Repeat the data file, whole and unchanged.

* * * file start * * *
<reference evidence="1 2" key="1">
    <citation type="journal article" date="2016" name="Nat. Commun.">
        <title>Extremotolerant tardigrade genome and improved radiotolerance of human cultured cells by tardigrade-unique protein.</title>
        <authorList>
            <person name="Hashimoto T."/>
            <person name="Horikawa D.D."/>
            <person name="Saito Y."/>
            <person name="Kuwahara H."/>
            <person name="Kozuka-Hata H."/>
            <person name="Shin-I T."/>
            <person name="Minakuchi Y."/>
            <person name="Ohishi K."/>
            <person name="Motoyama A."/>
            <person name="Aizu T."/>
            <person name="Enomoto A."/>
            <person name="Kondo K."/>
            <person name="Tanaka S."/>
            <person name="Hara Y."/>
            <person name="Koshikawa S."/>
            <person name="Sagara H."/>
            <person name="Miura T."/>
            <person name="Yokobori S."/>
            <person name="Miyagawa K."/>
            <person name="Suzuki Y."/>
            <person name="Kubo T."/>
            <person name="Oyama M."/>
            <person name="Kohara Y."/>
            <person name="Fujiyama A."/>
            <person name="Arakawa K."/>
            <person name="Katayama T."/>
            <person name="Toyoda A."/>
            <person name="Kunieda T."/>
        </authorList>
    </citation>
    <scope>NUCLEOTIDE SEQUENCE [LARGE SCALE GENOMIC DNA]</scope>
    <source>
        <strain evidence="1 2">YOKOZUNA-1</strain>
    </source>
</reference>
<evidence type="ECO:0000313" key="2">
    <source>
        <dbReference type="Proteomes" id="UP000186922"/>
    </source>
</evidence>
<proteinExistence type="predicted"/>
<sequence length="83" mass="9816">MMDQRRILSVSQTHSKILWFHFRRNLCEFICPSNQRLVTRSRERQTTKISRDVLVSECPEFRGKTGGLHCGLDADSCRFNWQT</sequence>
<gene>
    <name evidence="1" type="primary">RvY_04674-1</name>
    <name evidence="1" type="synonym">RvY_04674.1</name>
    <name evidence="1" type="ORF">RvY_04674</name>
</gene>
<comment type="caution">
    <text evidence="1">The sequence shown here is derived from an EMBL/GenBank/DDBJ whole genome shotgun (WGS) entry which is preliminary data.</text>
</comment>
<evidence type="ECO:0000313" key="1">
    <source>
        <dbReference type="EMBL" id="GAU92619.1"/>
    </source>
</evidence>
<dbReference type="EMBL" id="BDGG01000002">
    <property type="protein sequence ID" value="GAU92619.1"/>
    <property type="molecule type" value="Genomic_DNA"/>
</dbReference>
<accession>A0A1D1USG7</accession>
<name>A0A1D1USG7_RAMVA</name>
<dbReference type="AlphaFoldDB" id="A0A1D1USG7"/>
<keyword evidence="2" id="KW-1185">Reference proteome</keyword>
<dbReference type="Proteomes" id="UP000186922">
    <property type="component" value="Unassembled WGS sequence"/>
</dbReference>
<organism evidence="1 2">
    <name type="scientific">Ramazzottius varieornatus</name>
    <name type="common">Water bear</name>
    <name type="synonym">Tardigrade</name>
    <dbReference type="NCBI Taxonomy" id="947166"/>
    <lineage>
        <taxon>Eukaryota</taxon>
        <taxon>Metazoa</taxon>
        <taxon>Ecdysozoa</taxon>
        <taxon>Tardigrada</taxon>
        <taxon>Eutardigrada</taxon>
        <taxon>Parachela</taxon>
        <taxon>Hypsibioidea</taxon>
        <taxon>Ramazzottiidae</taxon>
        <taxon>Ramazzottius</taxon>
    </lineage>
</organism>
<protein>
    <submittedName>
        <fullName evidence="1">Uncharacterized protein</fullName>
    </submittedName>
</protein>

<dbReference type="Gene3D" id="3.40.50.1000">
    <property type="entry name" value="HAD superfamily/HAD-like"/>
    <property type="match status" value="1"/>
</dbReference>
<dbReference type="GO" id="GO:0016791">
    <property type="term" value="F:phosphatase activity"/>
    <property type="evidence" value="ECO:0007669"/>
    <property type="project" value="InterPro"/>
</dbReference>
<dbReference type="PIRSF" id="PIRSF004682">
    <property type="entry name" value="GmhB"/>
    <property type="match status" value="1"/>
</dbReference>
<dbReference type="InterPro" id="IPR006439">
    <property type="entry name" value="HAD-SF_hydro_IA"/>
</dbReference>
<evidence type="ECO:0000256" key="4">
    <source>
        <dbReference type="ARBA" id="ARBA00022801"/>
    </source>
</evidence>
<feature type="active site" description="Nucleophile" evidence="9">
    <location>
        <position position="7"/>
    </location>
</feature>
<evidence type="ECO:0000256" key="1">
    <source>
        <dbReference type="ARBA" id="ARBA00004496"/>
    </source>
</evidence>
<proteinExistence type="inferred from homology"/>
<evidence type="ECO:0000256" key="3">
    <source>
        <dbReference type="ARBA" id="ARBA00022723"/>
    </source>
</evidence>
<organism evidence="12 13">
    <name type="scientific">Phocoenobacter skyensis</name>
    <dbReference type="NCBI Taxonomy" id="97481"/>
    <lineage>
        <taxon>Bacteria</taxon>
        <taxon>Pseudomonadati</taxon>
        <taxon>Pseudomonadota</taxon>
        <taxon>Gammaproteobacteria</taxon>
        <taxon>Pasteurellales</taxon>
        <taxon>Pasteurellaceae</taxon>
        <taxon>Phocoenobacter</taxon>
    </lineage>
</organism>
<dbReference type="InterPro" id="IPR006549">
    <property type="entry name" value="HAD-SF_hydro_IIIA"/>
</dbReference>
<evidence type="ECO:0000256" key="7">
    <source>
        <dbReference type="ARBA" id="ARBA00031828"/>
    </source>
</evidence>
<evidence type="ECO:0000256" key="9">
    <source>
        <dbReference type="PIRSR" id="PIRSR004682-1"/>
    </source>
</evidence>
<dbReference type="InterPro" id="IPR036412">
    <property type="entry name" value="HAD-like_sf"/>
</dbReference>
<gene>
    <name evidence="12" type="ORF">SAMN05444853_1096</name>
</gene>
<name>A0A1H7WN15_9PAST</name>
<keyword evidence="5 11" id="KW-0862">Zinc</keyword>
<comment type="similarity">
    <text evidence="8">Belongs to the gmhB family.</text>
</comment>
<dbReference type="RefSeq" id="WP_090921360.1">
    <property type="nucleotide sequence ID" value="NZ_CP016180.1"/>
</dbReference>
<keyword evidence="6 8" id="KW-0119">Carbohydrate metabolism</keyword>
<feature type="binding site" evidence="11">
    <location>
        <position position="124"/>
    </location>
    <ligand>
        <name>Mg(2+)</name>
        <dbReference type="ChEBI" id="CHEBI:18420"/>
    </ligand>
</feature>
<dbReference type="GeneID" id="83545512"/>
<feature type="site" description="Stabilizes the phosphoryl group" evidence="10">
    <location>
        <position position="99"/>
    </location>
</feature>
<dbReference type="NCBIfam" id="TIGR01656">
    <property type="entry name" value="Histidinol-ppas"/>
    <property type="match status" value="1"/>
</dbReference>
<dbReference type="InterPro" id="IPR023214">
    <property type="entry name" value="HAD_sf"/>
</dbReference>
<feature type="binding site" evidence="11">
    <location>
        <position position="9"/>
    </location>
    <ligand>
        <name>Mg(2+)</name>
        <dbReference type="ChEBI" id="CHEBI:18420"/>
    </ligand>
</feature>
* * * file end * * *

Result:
<reference evidence="1 2" key="1">
    <citation type="journal article" date="2016" name="Nat. Commun.">
        <title>Extremotolerant tardigrade genome and improved radiotolerance of human cultured cells by tardigrade-unique protein.</title>
        <authorList>
            <person name="Hashimoto T."/>
            <person name="Horikawa D.D."/>
            <person name="Saito Y."/>
            <person name="Kuwahara H."/>
            <person name="Kozuka-Hata H."/>
            <person name="Shin-I T."/>
            <person name="Minakuchi Y."/>
            <person name="Ohishi K."/>
            <person name="Motoyama A."/>
            <person name="Aizu T."/>
            <person name="Enomoto A."/>
            <person name="Kondo K."/>
            <person name="Tanaka S."/>
            <person name="Hara Y."/>
            <person name="Koshikawa S."/>
            <person name="Sagara H."/>
            <person name="Miura T."/>
            <person name="Yokobori S."/>
            <person name="Miyagawa K."/>
            <person name="Suzuki Y."/>
            <person name="Kubo T."/>
            <person name="Oyama M."/>
            <person name="Kohara Y."/>
            <person name="Fujiyama A."/>
            <person name="Arakawa K."/>
            <person name="Katayama T."/>
            <person name="Toyoda A."/>
            <person name="Kunieda T."/>
        </authorList>
    </citation>
    <scope>NUCLEOTIDE SEQUENCE [LARGE SCALE GENOMIC DNA]</scope>
    <source>
        <strain evidence="1 2">YOKOZUNA-1</strain>
    </source>
</reference>
<evidence type="ECO:0000313" key="2">
    <source>
        <dbReference type="Proteomes" id="UP000186922"/>
    </source>
</evidence>
<proteinExistence type="predicted"/>
<sequence length="83" mass="9816">MMDQRRILSVSQTHSKILWFHFRRNLCEFICPSNQRLVTRSRERQTTKISRDVLVSECPEFRGKTGGLHCGLDADSCRFNWQT</sequence>
<gene>
    <name evidence="1" type="primary">RvY_04674-1</name>
    <name evidence="1" type="synonym">RvY_04674.1</name>
    <name evidence="1" type="ORF">RvY_04674</name>
</gene>
<comment type="caution">
    <text evidence="1">The sequence shown here is derived from an EMBL/GenBank/DDBJ whole genome shotgun (WGS) entry which is preliminary data.</text>
</comment>
<evidence type="ECO:0000313" key="1">
    <source>
        <dbReference type="EMBL" id="GAU92619.1"/>
    </source>
</evidence>
<dbReference type="EMBL" id="BDGG01000002">
    <property type="protein sequence ID" value="GAU92619.1"/>
    <property type="molecule type" value="Genomic_DNA"/>
</dbReference>
<accession>A0A1D1USG7</accession>
<name>A0A1D1USG7_RAMVA</name>
<dbReference type="AlphaFoldDB" id="A0A1D1USG7"/>
<keyword evidence="2" id="KW-1185">Reference proteome</keyword>
<dbReference type="Proteomes" id="UP000186922">
    <property type="component" value="Unassembled WGS sequence"/>
</dbReference>
<organism evidence="1 2">
    <name type="scientific">Ramazzottius varieornatus</name>
    <name type="common">Water bear</name>
    <name type="synonym">Tardigrade</name>
    <dbReference type="NCBI Taxonomy" id="947166"/>
    <lineage>
        <taxon>Eukaryota</taxon>
        <taxon>Metazoa</taxon>
        <taxon>Ecdysozoa</taxon>
        <taxon>Tardigrada</taxon>
        <taxon>Eutardigrada</taxon>
        <taxon>Parachela</taxon>
        <taxon>Hypsibioidea</taxon>
        <taxon>Ramazzottiidae</taxon>
        <taxon>Ramazzottius</taxon>
    </lineage>
</organism>
<protein>
    <submittedName>
        <fullName evidence="1">Uncharacterized protein</fullName>
    </submittedName>
</protein>

<dbReference type="Gene3D" id="3.40.50.1000">
    <property type="entry name" value="HAD superfamily/HAD-like"/>
    <property type="match status" value="1"/>
</dbReference>
<dbReference type="GO" id="GO:0016791">
    <property type="term" value="F:phosphatase activity"/>
    <property type="evidence" value="ECO:0007669"/>
    <property type="project" value="InterPro"/>
</dbReference>
<dbReference type="PIRSF" id="PIRSF004682">
    <property type="entry name" value="GmhB"/>
    <property type="match status" value="1"/>
</dbReference>
<dbReference type="InterPro" id="IPR006439">
    <property type="entry name" value="HAD-SF_hydro_IA"/>
</dbReference>
<evidence type="ECO:0000256" key="4">
    <source>
        <dbReference type="ARBA" id="ARBA00022801"/>
    </source>
</evidence>
<feature type="active site" description="Nucleophile" evidence="9">
    <location>
        <position position="7"/>
    </location>
</feature>
<evidence type="ECO:0000256" key="1">
    <source>
        <dbReference type="ARBA" id="ARBA00004496"/>
    </source>
</evidence>
<proteinExistence type="inferred from homology"/>
<evidence type="ECO:0000256" key="3">
    <source>
        <dbReference type="ARBA" id="ARBA00022723"/>
    </source>
</evidence>
<organism evidence="12 13">
    <name type="scientific">Phocoenobacter skyensis</name>
    <dbReference type="NCBI Taxonomy" id="97481"/>
    <lineage>
        <taxon>Bacteria</taxon>
        <taxon>Pseudomonadati</taxon>
        <taxon>Pseudomonadota</taxon>
        <taxon>Gammaproteobacteria</taxon>
        <taxon>Pasteurellales</taxon>
        <taxon>Pasteurellaceae</taxon>
        <taxon>Phocoenobacter</taxon>
    </lineage>
</organism>
<dbReference type="InterPro" id="IPR006549">
    <property type="entry name" value="HAD-SF_hydro_IIIA"/>
</dbReference>
<evidence type="ECO:0000256" key="7">
    <source>
        <dbReference type="ARBA" id="ARBA00031828"/>
    </source>
</evidence>
<evidence type="ECO:0000256" key="9">
    <source>
        <dbReference type="PIRSR" id="PIRSR004682-1"/>
    </source>
</evidence>
<dbReference type="InterPro" id="IPR036412">
    <property type="entry name" value="HAD-like_sf"/>
</dbReference>
<gene>
    <name evidence="12" type="ORF">SAMN05444853_1096</name>
</gene>
<name>A0A1H7WN15_9PAST</name>
<keyword evidence="5 11" id="KW-0862">Zinc</keyword>
<comment type="similarity">
    <text evidence="8">Belongs to the gmhB family.</text>
</comment>
<dbReference type="RefSeq" id="WP_090921360.1">
    <property type="nucleotide sequence ID" value="NZ_CP016180.1"/>
</dbReference>
<keyword evidence="6 8" id="KW-0119">Carbohydrate metabolism</keyword>
<feature type="binding site" evidence="11">
    <location>
        <position position="124"/>
    </location>
    <ligand>
        <name>Mg(2+)</name>
        <dbReference type="ChEBI" id="CHEBI:18420"/>
    </ligand>
</feature>
<dbReference type="GeneID" id="83545512"/>
<feature type="site" description="Stabilizes the phosphoryl group" evidence="10">
    <location>
        <position position="99"/>
    </location>
</feature>
<dbReference type="NCBIfam" id="TIGR01656">
    <property type="entry name" value="Histidinol-ppas"/>
    <property type="match status" value="1"/>
</dbReference>
<dbReference type="InterPro" id="IPR023214">
    <property type="entry name" value="HAD_sf"/>
</dbReference>
<feature type="binding site" evidence="11">
    <location>
        <position position="9"/>
    </location>
    <ligand>
        <name>Mg(2+)</name>
        <dbReference type="ChEBI" id="CHEBI:18420"/>
    </ligand>
</feature>